Subscribe to
Opera Today

Receive articles and news via RSS feeds or email subscription.


facebook-icon.png


twitter_logo[1].gif



9780393088953.png

9780521746472.png

0810888688.gif

0810882728.gif

Recently in Performances

Moved Takes on Philadelphia Headlines

There‘s a powerful new force in the opera world and its name is O17.

Philly Flute’s Fast and Furious Frills

If you never thought opera could make your eyes cross with visual sensory over load, you never saw Opera Philadelphia’s razzle-dazzle The Magic Flute.

At War With Philadelphia

Enterprising Opera Philadelphia has included a couple of intriguing site-specific events in their O17 Festival line-up.

The Mozartists at the Wigmore Hall

Three years into their MOZART 250 project, Classical Opera have launched a new venture, The Mozartists, which is designed to allow the company to broaden its exploration of the concert and symphonic works of Mozart and his contemporaries.

Philadelphia: Putting On Great Opera Can Be Murder

Composer Kevin Puts and librettist Mark Campbell have gifted Opera Philadelphia (and by extension, the world) with a crackling and melodious new stage piece, Elizabeth Cree.

Mansfield Park at The Grange

In her 200th anniversary year, in the county of her birth and in which she spent much of her life, and two days after she became the first female writer to feature on a banknote - the new polymer £10 note - Jane Austen’s Mansfield Park made a timely appearance, in operatic form, at The Grange in Hampshire.

Elektra in San Francisco

Among the myriad of artistic innovation during the Kurt Herbert Adler era at San Francisco Opera was the expansion of the War Memorial Opera House pit. Thus there could be 100 players in the pit for this current edition of Strauss’ beloved opera, Elektra!

Turandot in San Francisco

Mega famous L.A. artist David Hockney is no stranger at San Francisco Opera. Of his six designs for opera only the Met’s Parade and Covent Garden’s Die Frau ohne Schatten have not found their way onto the War Memorial stage.

The School of Jealousy: Bampton Classical Opera bring Salieri to London

In addition to fond memories of previous beguiling productions, I had two specific reasons for eagerly anticipating this annual visit by Bampton Classical Opera to St John’s Smith Square. First, it offered the chance to enjoy again the tunefulness and wit of Salieri’s dramma giocoso, La scuola de’ gelosi (The School of Jealousy), which I’d seen the company perform so stylishly at Bampton in July.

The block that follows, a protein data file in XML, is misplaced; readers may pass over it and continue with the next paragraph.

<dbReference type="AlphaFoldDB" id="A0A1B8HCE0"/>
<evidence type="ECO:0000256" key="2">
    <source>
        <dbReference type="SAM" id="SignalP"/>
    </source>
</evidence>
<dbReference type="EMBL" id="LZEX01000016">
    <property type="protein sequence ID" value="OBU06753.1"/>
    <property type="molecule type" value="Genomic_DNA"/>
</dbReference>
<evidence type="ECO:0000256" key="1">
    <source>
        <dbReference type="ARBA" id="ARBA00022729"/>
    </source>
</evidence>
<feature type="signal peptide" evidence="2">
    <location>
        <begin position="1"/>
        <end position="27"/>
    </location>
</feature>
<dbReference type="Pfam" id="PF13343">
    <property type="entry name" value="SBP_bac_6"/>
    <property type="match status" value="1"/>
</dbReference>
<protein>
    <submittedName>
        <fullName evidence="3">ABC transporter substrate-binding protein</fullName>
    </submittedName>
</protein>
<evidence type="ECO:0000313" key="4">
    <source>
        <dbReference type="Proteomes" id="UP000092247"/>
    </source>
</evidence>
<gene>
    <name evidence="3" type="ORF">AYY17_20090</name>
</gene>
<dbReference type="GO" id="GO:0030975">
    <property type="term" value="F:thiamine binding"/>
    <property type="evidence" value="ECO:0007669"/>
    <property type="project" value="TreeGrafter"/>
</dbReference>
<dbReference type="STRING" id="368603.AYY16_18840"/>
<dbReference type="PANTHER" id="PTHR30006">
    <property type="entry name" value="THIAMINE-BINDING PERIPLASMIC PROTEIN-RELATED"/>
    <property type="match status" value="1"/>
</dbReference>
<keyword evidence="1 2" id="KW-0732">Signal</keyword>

Richard Jones' new La bohème opens ROH season

There was a decided nip in the air as I made my way to the opening night of the Royal Opera House’s 2017/18 season, eagerly anticipating the House’s first new production of La bohème for over forty years. But, inside the theatre in took just a few moments of magic for director Richard Jones and his designer, Stewart Laing, to convince me that I had left autumnal London far behind.

Robin Tritschler and Julius Drake open
Wigmore Hall's 2017/18 season

It must be a Director’s nightmare. After all the months of planning, co-ordinating and facilitating, you are approaching the opening night of a new concert season, at which one of the world’s leading baritones is due to perform, accompanied by a pianist who is one of the world’s leading chamber musicians. And, then, appendicitis strikes. You have 24 hours to find a replacement vocal soloist or else the expectant patrons will be disappointed.

The Opera Box at the Brunel Museum

The courtly palace may have been opera’s first home but nowadays it gets out and about, popping up in tram-sheds, car-parks, night-clubs, on the beach, even under canal bridges. So, I wasn’t that surprised to find myself following The Opera Box down the shaft of Isambard Kingdom Brunel’s Thames Tunnel at Rotherhithe for a double bill which brought together the gothic and the farcical.

Proms at Wiltons: Eight Songs for a Mad King

It’s hard to imagine that Peter Maxwell Davies’ dramatic monologue, Eight Songs for a Mad King, can bear, or needs, any further contextualisation or intensification, so traumatic is its depiction - part public history, part private drama - of the descent into madness of King George III. It is a painful exposure of the fracture which separates the Sovereign King from the human mortal.

Prokofiev: Cantata for the 20th Anniversary of the October Revolution: Gergiev, Mariinsky

Sergei Prokofiev's Cantata for the Twentieth Anniversary of the October Revolution, Op 74, with Valery Gergiev conducting the Mariinsky Orchestra and Chorus. One Day That Shook the World to borrow the subtitle from Sergei Eisenstein's epic film October : Ten Days that Shook the World.

A Prom of Transformation and Transcendence: Renée Fleming and the Royal Stockholm Philharmonic Orchestra

This Prom was all about places: geographical, physical, pictorial, poetic, psychological. And, as we journeyed through these landscapes of the mind, there was plenty of reminiscence and nostalgia too, not least in Samuel Barber’s depiction of early twentieth-century Tennessee - Knoxville: Summer of 1915.

The Queen's Lace Handkerchief: Opera della Luna at Wilton's Music Hall

Billed as the ‘First British Performance’ - though it had had a prior, quasi-private outing at the Roxburgh Theatre, Stowe in July - Opera della Luna’s production of Johann Strauss Jnr’s The Queen’s Lace Handkerchief (Das Spitzentuch der Königin) at Wilton’s Music Hall began to sound pretty familiar half-way through the overture (which was played with spark and elegance by conductor Toby Purser’s twelve-piece orchestra).

Glyndebourne perform La clemenza di Tito at the Proms

The advantage of Glyndebourne Opera’s performances at the BBC Proms is that they give us a chance to concentrate on the music making. And there was plenty of high-quality music-making on offer at the Royal Albert Hall on Monday 28 August 2017 when Glyndebourne Opera performed Mozart’s La clemenza di Tito.

Rossini’s Torvaldo e Dorliska in Pesaro

The rare and somewhat interesting Rossini! Torvaldo e Dorliska (1815) comes just after Elisabetta, Regina di Ingleterra (the first of his nineteen operas for Naples) — a huge success, and just before Il barbiere di Siviglia in Rome — a failure.

Jakub Hrůša : Bohemian Reformation Prom

At Prom 56, Jakub Hrůša conducted the BBC Symphony Orchestra in a programme on the theme of the Hussite Wars and their place in Bohemian culture showing how the Hussite hymn was incorporated into music by Smetana, Martinů, Dvořák, Janáček and Josef Suk.

Wozzeck at the Salzburg Festival